Appeal from the United States District Court for the Western District of Pennsylvania, D.C. Crim. No. 87-00207-01.
Mansmann, Scirica and Seitz, Circuit Judges.
Defendant Richard Ruuska was charged in an eleven count indictment. After a jury trial, Ruuska was convicted and sentenced on three counts of wire fraud in violation of 18 U.S.C. § 1343 (Counts 1, 2 and 5), and six counts of mail fraud in violation of 18 U.S.C. § 1341 (Counts 6, 7, 8, 9, 10 and 11). The district court had jurisdiction under 18 U.S.C. § 3231. We have jurisdiction over Ruuska's appeal by virtue of 28 U.S.C. § 1291.
Sufficiency of the Evidence
We first address defendant Ruuska's contention that the district court erred in denying his motion for acquittal on Counts 8, 9, 10 and 11. Ruuska argues that the evidence was insufficient to support his conviction on these Counts. We will only reverse a conviction where the evidence, viewed in the light most favorable to the government, could not support a finding of the essential elements of the crime beyond a reasonable doubt by any rational trier of fact. Jackson v. Virginia, 443 U.S. 307, 319, 61 L. Ed. 2d 560, 99 S. Ct. 2781 (1979).
In relevant part, the indictment in this case alleged a scheme and artifice to defraud in which defendant Ruuska received the money of, among others, retiree John Drozd, his sister, and his then 73-year old girlfriend Grace Roth, as investments in three companies, Companie Belga Caribe Internacional, S.A. ("Cobeca"), purportedly a cantaloupe growing business, PENSYS, an air purification company, and Lady Mayfair Salon, a health club company. Evidence at trial permitted the jury to conclude that Ruuska made material misrepresentations to potential investors about himself and these investments, and that he converted investment monies to his personal use.
Ruuska contends that the evidence was insufficient to support his conviction of mail fraud on counts 8, 9, 10 and 11. He argues that the evidence was insufficient to support a conclusion that the mailings on which the government relied in each of those counts were "for the purpose of executing" the alleged scheme to defraud, as required by 18 U.S.C. § 1341. The basis for Ruuska's argument is that the mailings charged in counts 8 through 11 were sent after April, 1985, when Drozd's attorney and accountant raised questions with Ruuska, had him sign promissory notes in the full amount of the investments, and first suggested to Drozd that he had been "scammed."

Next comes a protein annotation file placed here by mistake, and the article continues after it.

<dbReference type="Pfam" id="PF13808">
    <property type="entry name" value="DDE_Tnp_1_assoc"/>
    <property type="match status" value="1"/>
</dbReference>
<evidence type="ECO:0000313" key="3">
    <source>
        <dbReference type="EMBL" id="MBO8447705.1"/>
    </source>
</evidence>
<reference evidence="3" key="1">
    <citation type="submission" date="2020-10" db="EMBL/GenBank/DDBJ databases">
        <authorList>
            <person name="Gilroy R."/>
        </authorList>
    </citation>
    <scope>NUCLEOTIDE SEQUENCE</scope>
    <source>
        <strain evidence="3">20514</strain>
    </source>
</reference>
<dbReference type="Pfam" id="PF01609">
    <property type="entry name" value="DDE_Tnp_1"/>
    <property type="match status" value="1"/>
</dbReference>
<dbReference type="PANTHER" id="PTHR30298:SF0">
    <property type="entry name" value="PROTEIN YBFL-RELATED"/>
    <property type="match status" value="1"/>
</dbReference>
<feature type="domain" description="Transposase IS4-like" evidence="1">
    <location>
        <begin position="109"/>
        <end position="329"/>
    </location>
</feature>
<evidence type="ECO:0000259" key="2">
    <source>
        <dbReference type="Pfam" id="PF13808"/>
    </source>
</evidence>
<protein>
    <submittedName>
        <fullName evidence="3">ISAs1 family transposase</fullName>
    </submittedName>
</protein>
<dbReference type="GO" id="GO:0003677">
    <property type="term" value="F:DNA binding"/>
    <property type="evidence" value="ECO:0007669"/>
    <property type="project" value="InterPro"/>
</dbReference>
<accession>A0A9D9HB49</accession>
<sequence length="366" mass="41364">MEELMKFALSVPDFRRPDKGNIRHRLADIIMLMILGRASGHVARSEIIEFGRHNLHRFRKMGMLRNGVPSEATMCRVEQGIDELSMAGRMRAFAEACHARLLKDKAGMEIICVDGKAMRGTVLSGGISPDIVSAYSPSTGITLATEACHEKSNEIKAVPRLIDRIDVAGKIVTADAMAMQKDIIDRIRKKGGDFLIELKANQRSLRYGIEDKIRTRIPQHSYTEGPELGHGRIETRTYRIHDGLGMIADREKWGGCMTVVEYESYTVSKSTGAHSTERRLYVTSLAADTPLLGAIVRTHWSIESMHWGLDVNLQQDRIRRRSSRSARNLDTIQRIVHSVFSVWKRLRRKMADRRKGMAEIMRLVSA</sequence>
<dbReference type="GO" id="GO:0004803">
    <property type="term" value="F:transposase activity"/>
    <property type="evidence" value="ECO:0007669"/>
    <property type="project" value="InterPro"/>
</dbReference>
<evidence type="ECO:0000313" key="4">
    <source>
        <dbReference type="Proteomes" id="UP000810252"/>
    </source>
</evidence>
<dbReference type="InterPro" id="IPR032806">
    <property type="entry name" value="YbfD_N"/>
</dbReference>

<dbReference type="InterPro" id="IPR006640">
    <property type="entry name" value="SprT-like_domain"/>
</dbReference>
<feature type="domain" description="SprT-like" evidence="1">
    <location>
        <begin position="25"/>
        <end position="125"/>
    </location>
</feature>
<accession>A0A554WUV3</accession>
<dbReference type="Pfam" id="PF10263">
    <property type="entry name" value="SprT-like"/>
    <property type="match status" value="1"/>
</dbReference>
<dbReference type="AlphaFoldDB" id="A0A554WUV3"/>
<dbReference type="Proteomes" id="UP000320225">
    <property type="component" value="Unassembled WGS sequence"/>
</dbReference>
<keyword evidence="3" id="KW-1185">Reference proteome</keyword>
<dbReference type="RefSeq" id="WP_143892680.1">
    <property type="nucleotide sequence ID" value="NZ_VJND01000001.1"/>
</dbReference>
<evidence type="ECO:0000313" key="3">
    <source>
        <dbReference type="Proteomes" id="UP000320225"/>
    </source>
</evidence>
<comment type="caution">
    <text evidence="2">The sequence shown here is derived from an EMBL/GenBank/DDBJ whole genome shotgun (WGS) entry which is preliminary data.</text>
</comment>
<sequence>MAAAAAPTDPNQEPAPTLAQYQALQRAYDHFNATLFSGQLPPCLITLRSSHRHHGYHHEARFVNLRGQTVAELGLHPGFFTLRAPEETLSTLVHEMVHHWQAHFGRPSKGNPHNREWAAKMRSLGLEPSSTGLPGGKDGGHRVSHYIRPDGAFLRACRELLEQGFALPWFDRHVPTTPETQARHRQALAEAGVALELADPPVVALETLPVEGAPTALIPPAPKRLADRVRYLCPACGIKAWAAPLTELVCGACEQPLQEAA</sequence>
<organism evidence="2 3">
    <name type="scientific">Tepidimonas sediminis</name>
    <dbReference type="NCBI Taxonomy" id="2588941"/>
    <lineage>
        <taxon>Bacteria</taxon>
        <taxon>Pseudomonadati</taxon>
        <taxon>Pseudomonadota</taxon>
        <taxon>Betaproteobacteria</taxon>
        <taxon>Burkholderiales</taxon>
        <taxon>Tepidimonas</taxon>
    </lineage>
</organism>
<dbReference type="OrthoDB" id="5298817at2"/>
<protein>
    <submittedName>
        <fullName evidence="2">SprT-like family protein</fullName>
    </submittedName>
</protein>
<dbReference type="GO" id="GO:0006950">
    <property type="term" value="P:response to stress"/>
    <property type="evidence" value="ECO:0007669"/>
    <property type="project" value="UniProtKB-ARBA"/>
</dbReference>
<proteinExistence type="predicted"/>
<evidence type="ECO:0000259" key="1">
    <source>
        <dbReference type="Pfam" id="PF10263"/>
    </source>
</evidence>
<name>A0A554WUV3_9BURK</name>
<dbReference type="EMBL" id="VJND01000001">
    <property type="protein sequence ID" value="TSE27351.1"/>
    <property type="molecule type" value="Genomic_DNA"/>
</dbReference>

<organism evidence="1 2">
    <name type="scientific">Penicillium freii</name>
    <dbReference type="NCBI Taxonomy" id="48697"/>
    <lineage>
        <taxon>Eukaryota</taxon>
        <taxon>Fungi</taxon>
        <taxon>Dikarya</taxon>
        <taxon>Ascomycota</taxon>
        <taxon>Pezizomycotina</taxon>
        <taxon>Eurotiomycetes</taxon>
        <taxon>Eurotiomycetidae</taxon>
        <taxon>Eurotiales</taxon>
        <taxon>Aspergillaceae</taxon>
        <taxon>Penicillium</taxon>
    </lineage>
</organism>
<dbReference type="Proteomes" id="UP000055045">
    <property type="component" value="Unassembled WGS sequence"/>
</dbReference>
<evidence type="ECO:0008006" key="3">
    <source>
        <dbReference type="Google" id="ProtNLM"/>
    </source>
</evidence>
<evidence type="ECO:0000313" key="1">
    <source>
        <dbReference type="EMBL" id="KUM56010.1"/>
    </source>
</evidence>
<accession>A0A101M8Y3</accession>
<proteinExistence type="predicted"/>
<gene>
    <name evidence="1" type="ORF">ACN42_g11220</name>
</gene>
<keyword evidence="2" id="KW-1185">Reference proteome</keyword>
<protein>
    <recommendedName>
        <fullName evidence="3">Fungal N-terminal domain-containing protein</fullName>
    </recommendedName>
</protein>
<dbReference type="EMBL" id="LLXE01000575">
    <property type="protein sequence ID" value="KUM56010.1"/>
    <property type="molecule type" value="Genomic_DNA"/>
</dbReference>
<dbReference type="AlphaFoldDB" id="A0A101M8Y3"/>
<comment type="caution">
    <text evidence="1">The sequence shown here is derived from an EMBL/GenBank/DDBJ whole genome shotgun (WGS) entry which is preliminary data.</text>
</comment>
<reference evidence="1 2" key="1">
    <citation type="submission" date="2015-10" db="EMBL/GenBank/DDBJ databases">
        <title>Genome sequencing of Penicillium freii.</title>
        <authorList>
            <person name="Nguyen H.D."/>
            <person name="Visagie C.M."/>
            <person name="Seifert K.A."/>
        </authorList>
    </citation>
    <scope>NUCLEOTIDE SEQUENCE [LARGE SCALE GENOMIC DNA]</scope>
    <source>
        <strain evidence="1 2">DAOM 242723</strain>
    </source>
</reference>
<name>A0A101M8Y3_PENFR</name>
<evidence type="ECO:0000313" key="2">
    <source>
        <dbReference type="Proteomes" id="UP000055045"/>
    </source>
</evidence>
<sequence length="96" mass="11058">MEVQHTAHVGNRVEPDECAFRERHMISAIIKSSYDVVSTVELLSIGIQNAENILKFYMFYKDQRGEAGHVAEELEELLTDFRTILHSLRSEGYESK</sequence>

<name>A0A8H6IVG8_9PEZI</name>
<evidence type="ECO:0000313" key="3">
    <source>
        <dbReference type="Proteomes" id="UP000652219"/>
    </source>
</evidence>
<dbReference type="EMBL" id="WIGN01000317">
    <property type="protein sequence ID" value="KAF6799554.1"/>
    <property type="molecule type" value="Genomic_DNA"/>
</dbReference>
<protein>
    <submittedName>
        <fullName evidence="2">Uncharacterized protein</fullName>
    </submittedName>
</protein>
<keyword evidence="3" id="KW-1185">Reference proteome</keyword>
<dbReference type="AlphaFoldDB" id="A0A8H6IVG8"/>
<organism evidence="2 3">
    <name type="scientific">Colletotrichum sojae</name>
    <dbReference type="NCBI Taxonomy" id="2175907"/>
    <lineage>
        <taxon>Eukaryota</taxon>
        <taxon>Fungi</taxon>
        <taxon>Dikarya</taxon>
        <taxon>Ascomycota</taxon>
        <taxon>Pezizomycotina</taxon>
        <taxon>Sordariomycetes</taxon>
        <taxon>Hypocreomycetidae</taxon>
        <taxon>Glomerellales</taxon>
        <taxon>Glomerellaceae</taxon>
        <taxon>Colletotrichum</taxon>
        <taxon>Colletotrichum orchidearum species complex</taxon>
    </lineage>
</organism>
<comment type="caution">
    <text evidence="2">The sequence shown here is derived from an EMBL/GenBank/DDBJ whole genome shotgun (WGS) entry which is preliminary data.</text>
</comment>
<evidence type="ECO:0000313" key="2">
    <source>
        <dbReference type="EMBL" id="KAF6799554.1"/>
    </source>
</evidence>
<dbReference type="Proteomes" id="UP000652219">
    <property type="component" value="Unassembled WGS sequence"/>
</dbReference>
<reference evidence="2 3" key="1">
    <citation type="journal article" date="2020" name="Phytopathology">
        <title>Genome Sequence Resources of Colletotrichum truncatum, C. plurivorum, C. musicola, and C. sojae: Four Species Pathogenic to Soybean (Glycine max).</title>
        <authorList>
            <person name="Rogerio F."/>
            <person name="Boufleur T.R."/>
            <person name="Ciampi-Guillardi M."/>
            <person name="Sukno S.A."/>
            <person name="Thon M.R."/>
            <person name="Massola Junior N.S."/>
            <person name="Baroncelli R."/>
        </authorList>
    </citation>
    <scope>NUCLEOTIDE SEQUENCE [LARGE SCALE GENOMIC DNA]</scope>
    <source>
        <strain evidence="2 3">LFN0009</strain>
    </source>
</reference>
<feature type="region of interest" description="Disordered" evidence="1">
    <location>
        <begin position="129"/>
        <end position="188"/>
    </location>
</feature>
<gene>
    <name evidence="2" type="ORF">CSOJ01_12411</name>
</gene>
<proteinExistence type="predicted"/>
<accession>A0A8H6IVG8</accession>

The mail fraud statute prohibits the use of the mails "for the purpose of executing" a scheme to defraud. 18 U.S.C. § 1341. To support a mail fraud conviction, a mailing must further the scheme to defraud or be incident to an essential part of that scheme. See, e.g., United States v. Otto, 742 F.2d 104 (3d Cir. 1984), cert. denied, 469 U.S. 1196, 83 L. Ed. 2d 980, 105 S. Ct. 978 (1985). A mailing sent after the object of a scheme has been accomplished is not sufficiently closely related to the scheme to support a mail fraud conviction. United States v. Lebovitz, 669 F.2d 894, 896 (3d Cir.), cert. denied, 456 U.S. 929, 72 L. Ed. 2d 446, 102 S. Ct. 1979 (1982). "However, the object of a scheme is not necessarily accomplished at the moment when the perpetrator of the scheme receives the fruits of the scheme." Id. As Ruuska recognizes, subsequent mailings may be "for the purpose of executing" the scheme if they were, for example, "designed to lull the victims into a false sense of security, postpone their ultimate complaint to the authorities, and therefore make the apprehension of the defendants less likely than if no mailings had taken place." United States v. Lane, 474 U.S. 438, 452-53, 88 L. Ed. 2d 814, 106 S. Ct. 725 (1986) (quoting United States v. Maze, 414 U.S. 395, 403, 38 L. Ed. 2d 603, 94 S. Ct. 645 (1974)). In one instance, the Supreme Court has upheld mail fraud counts based on mailings that "[attempted] to convince the victims that they had not been defrauded and that the defendants were performing meaningful services on their behalves," after the money had actually been given over by the victims to the defendants. See United States v. Sampson, 371 U.S. 75, 80-81, 9 L. Ed. 2d 136, 83 S. Ct. 173 (1962).